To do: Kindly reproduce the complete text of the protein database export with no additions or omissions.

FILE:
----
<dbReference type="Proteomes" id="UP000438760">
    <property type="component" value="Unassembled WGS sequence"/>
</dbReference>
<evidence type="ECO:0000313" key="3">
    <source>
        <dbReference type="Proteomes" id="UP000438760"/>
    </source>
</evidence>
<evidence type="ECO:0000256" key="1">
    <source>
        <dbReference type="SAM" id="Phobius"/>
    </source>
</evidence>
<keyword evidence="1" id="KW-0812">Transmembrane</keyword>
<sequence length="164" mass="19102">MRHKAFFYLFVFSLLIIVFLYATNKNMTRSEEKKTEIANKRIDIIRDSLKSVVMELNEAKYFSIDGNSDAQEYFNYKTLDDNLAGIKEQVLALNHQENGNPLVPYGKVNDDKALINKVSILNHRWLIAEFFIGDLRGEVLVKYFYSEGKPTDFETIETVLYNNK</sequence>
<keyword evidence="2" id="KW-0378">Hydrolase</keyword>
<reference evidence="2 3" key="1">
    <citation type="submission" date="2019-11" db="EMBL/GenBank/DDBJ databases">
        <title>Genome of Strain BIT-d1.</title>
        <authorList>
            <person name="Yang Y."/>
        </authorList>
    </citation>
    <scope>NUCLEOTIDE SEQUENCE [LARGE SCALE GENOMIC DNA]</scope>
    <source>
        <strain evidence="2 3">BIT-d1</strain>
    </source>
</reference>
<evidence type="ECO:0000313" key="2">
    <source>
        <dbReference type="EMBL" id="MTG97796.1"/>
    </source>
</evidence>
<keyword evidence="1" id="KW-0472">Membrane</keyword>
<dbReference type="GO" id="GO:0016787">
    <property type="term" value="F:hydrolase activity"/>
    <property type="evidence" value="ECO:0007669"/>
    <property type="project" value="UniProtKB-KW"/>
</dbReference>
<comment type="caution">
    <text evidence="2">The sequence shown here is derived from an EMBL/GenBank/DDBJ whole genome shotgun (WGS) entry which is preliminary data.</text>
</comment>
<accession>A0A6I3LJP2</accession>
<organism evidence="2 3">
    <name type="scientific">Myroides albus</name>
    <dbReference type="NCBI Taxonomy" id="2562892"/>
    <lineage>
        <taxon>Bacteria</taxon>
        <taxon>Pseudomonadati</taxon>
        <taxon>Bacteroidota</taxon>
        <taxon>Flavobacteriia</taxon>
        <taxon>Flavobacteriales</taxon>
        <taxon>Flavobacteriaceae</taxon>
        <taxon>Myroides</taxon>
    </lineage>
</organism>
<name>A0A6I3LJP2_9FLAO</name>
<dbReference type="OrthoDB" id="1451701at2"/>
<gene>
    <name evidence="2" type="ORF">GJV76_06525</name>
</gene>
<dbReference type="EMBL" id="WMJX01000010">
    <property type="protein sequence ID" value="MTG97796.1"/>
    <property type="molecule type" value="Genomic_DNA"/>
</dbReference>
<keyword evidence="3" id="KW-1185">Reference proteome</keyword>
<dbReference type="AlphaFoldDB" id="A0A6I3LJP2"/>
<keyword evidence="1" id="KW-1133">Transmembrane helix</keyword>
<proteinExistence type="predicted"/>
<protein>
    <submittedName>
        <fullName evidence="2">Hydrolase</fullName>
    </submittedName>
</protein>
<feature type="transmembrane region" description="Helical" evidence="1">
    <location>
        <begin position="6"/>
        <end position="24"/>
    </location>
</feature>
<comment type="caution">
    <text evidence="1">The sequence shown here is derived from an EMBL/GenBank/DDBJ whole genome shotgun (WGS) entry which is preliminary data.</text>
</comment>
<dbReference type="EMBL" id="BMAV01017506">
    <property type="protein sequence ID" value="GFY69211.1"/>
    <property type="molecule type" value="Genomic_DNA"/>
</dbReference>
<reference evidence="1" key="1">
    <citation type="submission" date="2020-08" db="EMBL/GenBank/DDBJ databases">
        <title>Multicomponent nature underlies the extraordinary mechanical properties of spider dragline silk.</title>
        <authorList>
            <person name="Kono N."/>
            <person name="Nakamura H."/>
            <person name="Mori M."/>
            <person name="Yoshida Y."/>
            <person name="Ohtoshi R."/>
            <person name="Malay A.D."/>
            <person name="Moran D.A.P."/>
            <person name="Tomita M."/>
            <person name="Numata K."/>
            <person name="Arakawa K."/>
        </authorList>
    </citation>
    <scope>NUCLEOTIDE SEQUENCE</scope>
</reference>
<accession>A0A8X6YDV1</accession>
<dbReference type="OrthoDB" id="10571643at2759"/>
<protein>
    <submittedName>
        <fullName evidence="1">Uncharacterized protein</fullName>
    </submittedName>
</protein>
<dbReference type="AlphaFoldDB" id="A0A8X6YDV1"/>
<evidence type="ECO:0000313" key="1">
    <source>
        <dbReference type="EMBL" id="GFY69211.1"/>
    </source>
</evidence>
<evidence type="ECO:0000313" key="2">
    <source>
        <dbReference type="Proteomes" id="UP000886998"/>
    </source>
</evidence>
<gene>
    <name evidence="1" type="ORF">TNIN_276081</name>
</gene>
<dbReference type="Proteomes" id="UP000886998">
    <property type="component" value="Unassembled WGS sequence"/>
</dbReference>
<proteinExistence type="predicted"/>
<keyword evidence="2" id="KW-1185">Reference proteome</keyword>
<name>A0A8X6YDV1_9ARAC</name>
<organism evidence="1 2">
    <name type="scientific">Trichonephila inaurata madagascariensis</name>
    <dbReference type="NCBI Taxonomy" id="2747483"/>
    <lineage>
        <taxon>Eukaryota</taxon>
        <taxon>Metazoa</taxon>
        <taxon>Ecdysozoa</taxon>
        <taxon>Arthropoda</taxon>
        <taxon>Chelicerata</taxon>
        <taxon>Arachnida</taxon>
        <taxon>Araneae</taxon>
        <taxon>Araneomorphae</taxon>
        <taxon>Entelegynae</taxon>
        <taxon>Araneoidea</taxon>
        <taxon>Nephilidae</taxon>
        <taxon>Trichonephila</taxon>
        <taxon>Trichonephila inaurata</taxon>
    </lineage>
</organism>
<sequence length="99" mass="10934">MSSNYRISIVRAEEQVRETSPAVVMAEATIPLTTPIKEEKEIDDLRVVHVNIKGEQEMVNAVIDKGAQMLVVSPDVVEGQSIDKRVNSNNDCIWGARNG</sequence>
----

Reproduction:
<dbReference type="Proteomes" id="UP000438760">
    <property type="component" value="Unassembled WGS sequence"/>
</dbReference>
<evidence type="ECO:0000313" key="3">
    <source>
        <dbReference type="Proteomes" id="UP000438760"/>
    </source>
</evidence>
<evidence type="ECO:0000256" key="1">
    <source>
        <dbReference type="SAM" id="Phobius"/>
    </source>
</evidence>
<keyword evidence="1" id="KW-0812">Transmembrane</keyword>
<sequence length="164" mass="19102">MRHKAFFYLFVFSLLIIVFLYATNKNMTRSEEKKTEIANKRIDIIRDSLKSVVMELNEAKYFSIDGNSDAQEYFNYKTLDDNLAGIKEQVLALNHQENGNPLVPYGKVNDDKALINKVSILNHRWLIAEFFIGDLRGEVLVKYFYSEGKPTDFETIETVLYNNK</sequence>
<keyword evidence="2" id="KW-0378">Hydrolase</keyword>
<reference evidence="2 3" key="1">
    <citation type="submission" date="2019-11" db="EMBL/GenBank/DDBJ databases">
        <title>Genome of Strain BIT-d1.</title>
        <authorList>
            <person name="Yang Y."/>
        </authorList>
    </citation>
    <scope>NUCLEOTIDE SEQUENCE [LARGE SCALE GENOMIC DNA]</scope>
    <source>
        <strain evidence="2 3">BIT-d1</strain>
    </source>
</reference>
<evidence type="ECO:0000313" key="2">
    <source>
        <dbReference type="EMBL" id="MTG97796.1"/>
    </source>
</evidence>
<keyword evidence="1" id="KW-0472">Membrane</keyword>
<dbReference type="GO" id="GO:0016787">
    <property type="term" value="F:hydrolase activity"/>
    <property type="evidence" value="ECO:0007669"/>
    <property type="project" value="UniProtKB-KW"/>
</dbReference>
<comment type="caution">
    <text evidence="2">The sequence shown here is derived from an EMBL/GenBank/DDBJ whole genome shotgun (WGS) entry which is preliminary data.</text>
</comment>
<accession>A0A6I3LJP2</accession>
<organism evidence="2 3">
    <name type="scientific">Myroides albus</name>
    <dbReference type="NCBI Taxonomy" id="2562892"/>
    <lineage>
        <taxon>Bacteria</taxon>
        <taxon>Pseudomonadati</taxon>
        <taxon>Bacteroidota</taxon>
        <taxon>Flavobacteriia</taxon>
        <taxon>Flavobacteriales</taxon>
        <taxon>Flavobacteriaceae</taxon>
        <taxon>Myroides</taxon>
    </lineage>
</organism>
<name>A0A6I3LJP2_9FLAO</name>
<dbReference type="OrthoDB" id="1451701at2"/>
<gene>
    <name evidence="2" type="ORF">GJV76_06525</name>
</gene>
<dbReference type="EMBL" id="WMJX01000010">
    <property type="protein sequence ID" value="MTG97796.1"/>
    <property type="molecule type" value="Genomic_DNA"/>
</dbReference>
<keyword evidence="3" id="KW-1185">Reference proteome</keyword>
<dbReference type="AlphaFoldDB" id="A0A6I3LJP2"/>
<keyword evidence="1" id="KW-1133">Transmembrane helix</keyword>
<proteinExistence type="predicted"/>
<protein>
    <submittedName>
        <fullName evidence="2">Hydrolase</fullName>
    </submittedName>
</protein>
<feature type="transmembrane region" description="Helical" evidence="1">
    <location>
        <begin position="6"/>
        <end position="24"/>
    </location>
</feature>
<comment type="caution">
    <text evidence="1">The sequence shown here is derived from an EMBL/GenBank/DDBJ whole genome shotgun (WGS) entry which is preliminary data.</text>
</comment>
<dbReference type="EMBL" id="BMAV01017506">
    <property type="protein sequence ID" value="GFY69211.1"/>
    <property type="molecule type" value="Genomic_DNA"/>
</dbReference>
<reference evidence="1" key="1">
    <citation type="submission" date="2020-08" db="EMBL/GenBank/DDBJ databases">
        <title>Multicomponent nature underlies the extraordinary mechanical properties of spider dragline silk.</title>
        <authorList>
            <person name="Kono N."/>
            <person name="Nakamura H."/>
            <person name="Mori M."/>
            <person name="Yoshida Y."/>
            <person name="Ohtoshi R."/>
            <person name="Malay A.D."/>
            <person name="Moran D.A.P."/>
            <person name="Tomita M."/>
            <person name="Numata K."/>
            <person name="Arakawa K."/>
        </authorList>
    </citation>
    <scope>NUCLEOTIDE SEQUENCE</scope>
</reference>
<accession>A0A8X6YDV1</accession>
<dbReference type="OrthoDB" id="10571643at2759"/>
<protein>
    <submittedName>
        <fullName evidence="1">Uncharacterized protein</fullName>
    </submittedName>
</protein>
<dbReference type="AlphaFoldDB" id="A0A8X6YDV1"/>
<evidence type="ECO:0000313" key="1">
    <source>
        <dbReference type="EMBL" id="GFY69211.1"/>
    </source>
</evidence>
<evidence type="ECO:0000313" key="2">
    <source>
        <dbReference type="Proteomes" id="UP000886998"/>
    </source>
</evidence>
<gene>
    <name evidence="1" type="ORF">TNIN_276081</name>
</gene>
<dbReference type="Proteomes" id="UP000886998">
    <property type="component" value="Unassembled WGS sequence"/>
</dbReference>
<proteinExistence type="predicted"/>
<keyword evidence="2" id="KW-1185">Reference proteome</keyword>
<name>A0A8X6YDV1_9ARAC</name>
<organism evidence="1 2">
    <name type="scientific">Trichonephila inaurata madagascariensis</name>
    <dbReference type="NCBI Taxonomy" id="2747483"/>
    <lineage>
        <taxon>Eukaryota</taxon>
        <taxon>Metazoa</taxon>
        <taxon>Ecdysozoa</taxon>
        <taxon>Arthropoda</taxon>
        <taxon>Chelicerata</taxon>
        <taxon>Arachnida</taxon>
        <taxon>Araneae</taxon>
        <taxon>Araneomorphae</taxon>
        <taxon>Entelegynae</taxon>
        <taxon>Araneoidea</taxon>
        <taxon>Nephilidae</taxon>
        <taxon>Trichonephila</taxon>
        <taxon>Trichonephila inaurata</taxon>
    </lineage>
</organism>
<sequence length="99" mass="10934">MSSNYRISIVRAEEQVRETSPAVVMAEATIPLTTPIKEEKEIDDLRVVHVNIKGEQEMVNAVIDKGAQMLVVSPDVVEGQSIDKRVNSNNDCIWGARNG</sequence>